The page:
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Stroke rehabilitation supported by new research

Using world-leading research methods, the team of Dr and , working with from the in Melbourne, studied activity in an area of the brain responsible for controlling movements when healthy participants observed a video showing simple hand movements and simultaneously imagined that they were performing the observed movement.

Using transcranial magnetic stimulation – a technique where a coil placed over the scalp delivers a stimulation to the brain, activates neurons in the underlying area, and causes a muscular contraction in the participant’s hand – the researchers found that combining imagery (imagining the feelings associated with performing the movement) with observation (watching the movement) created the strongest activity in the brain.

Using electrodes on the participant’s hand, the researchers found that muscle contractions in response to the cortical stimulation were larger when participants were concurrently imagining themselves moving their muscle whilst watching a video of a hand moving on screen, compared to when they used the imagery or alone. or engaged in various control conditions.

This research, which is published in the open-access journal Frontiers in Human Neuroscience, may provide useful applications for the care of stroke patients who have restricted use of their upper limbs. If stroke patients practice the recommended techniques, it could potentially help maintain activity in movement-related brain areas, especially when used alongside more traditional physiotherapy techniques where the same movements are also practiced physically.

Dr Wright said: “The idea is that because imagery and observation techniques share some characteristics with physical movement in terms of activating similar areas of the brain, if someone can’t perform the movements themselves physically, it might be possible to keep those areas of the brain active through imagery and observation techniques. This might help contribute to the recovery of motor function.”

Currently, imagery and, less frequently, observation are used separately alongside physical therapy during the rehabilitation of stroke patients, but Prof Holmes suggested that combining the two techniques may support re-learning of movement patterns for some patients.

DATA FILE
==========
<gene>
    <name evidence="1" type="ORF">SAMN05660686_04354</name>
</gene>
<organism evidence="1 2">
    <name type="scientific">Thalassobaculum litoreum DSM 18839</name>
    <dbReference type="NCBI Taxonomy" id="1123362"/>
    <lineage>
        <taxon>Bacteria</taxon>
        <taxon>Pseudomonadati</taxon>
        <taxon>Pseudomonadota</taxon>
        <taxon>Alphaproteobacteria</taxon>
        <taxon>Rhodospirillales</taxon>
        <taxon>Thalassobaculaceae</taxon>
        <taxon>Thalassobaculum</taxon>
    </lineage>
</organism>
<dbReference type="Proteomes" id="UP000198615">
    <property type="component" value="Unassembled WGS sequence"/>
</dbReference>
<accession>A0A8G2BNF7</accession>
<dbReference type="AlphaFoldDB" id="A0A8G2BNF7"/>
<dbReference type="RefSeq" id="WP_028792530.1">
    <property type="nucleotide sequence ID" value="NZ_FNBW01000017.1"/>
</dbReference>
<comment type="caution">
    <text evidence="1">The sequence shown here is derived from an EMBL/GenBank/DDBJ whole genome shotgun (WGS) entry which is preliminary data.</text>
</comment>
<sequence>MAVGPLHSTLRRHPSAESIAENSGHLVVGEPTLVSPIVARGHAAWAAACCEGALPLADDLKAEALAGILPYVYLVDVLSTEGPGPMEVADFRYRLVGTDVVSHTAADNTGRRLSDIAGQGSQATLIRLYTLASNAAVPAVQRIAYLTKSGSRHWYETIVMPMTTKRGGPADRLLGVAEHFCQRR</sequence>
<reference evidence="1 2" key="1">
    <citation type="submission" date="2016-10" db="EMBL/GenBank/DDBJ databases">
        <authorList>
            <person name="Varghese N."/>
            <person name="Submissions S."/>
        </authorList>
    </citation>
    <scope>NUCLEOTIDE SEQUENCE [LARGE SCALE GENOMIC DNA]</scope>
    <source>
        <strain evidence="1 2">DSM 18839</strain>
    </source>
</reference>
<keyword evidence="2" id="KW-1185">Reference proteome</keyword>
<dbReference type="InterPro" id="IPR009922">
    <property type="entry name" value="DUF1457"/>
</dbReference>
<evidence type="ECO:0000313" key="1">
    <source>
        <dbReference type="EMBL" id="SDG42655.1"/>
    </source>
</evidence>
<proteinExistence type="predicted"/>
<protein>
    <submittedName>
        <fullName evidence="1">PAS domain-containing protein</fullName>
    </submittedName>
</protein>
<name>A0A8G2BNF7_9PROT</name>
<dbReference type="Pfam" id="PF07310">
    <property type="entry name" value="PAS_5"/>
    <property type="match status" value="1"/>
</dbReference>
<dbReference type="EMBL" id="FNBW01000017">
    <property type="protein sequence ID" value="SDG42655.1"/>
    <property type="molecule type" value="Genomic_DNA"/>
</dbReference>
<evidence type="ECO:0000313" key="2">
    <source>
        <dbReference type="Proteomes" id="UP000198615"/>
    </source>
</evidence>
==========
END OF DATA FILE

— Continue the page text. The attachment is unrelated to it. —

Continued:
He said: “After a stroke, parts of the brain die and will not recover. To compensate, other parts of brain can alter their function to take control of the lost behaviour – a form of brain plasticity. We think that combining imagery and observation, in addition to physical therapy, may allow the brain to speed up this plastic change as well as benefitting more psychological aspects of recovery such as movement confidence”. He continued, “the research team’s work in this area has the potential to make a real impact on the way physiotherapists, occupational therapists and nurses work with the stroke community”

“These changes may happen without the intervention – it is certainly not a miracle cure – but the combined imagery and action observation approach should speed up the process of relearning movements that have been lost.”

The research was funded by Manchester Metropolitan University’s Knowledge Exchange Innovation Fund and a Research Accelerator Grant awarded to Dr Wright (an early career researcher in the Motor Cognition Research section of the Centre of Health, Exercise and Active Living).

Future research by the Group will seek to establish optimal methods for delivering these psychological interventions for by investigating the effects of different types of instruction given to participants and different video presentation methods on activity in the brain during combined imagery and observation. The team also expect to release a App in early 2015.


Article title: Combined action observation and imagery facilitates corticospinal excitability Journal: Frontiers in Human Neuroscience DOI: doi: 10.3389/fnhum.2014.00951

Authors: David J. Wright, Jacqueline Williams and Paul S. Holmes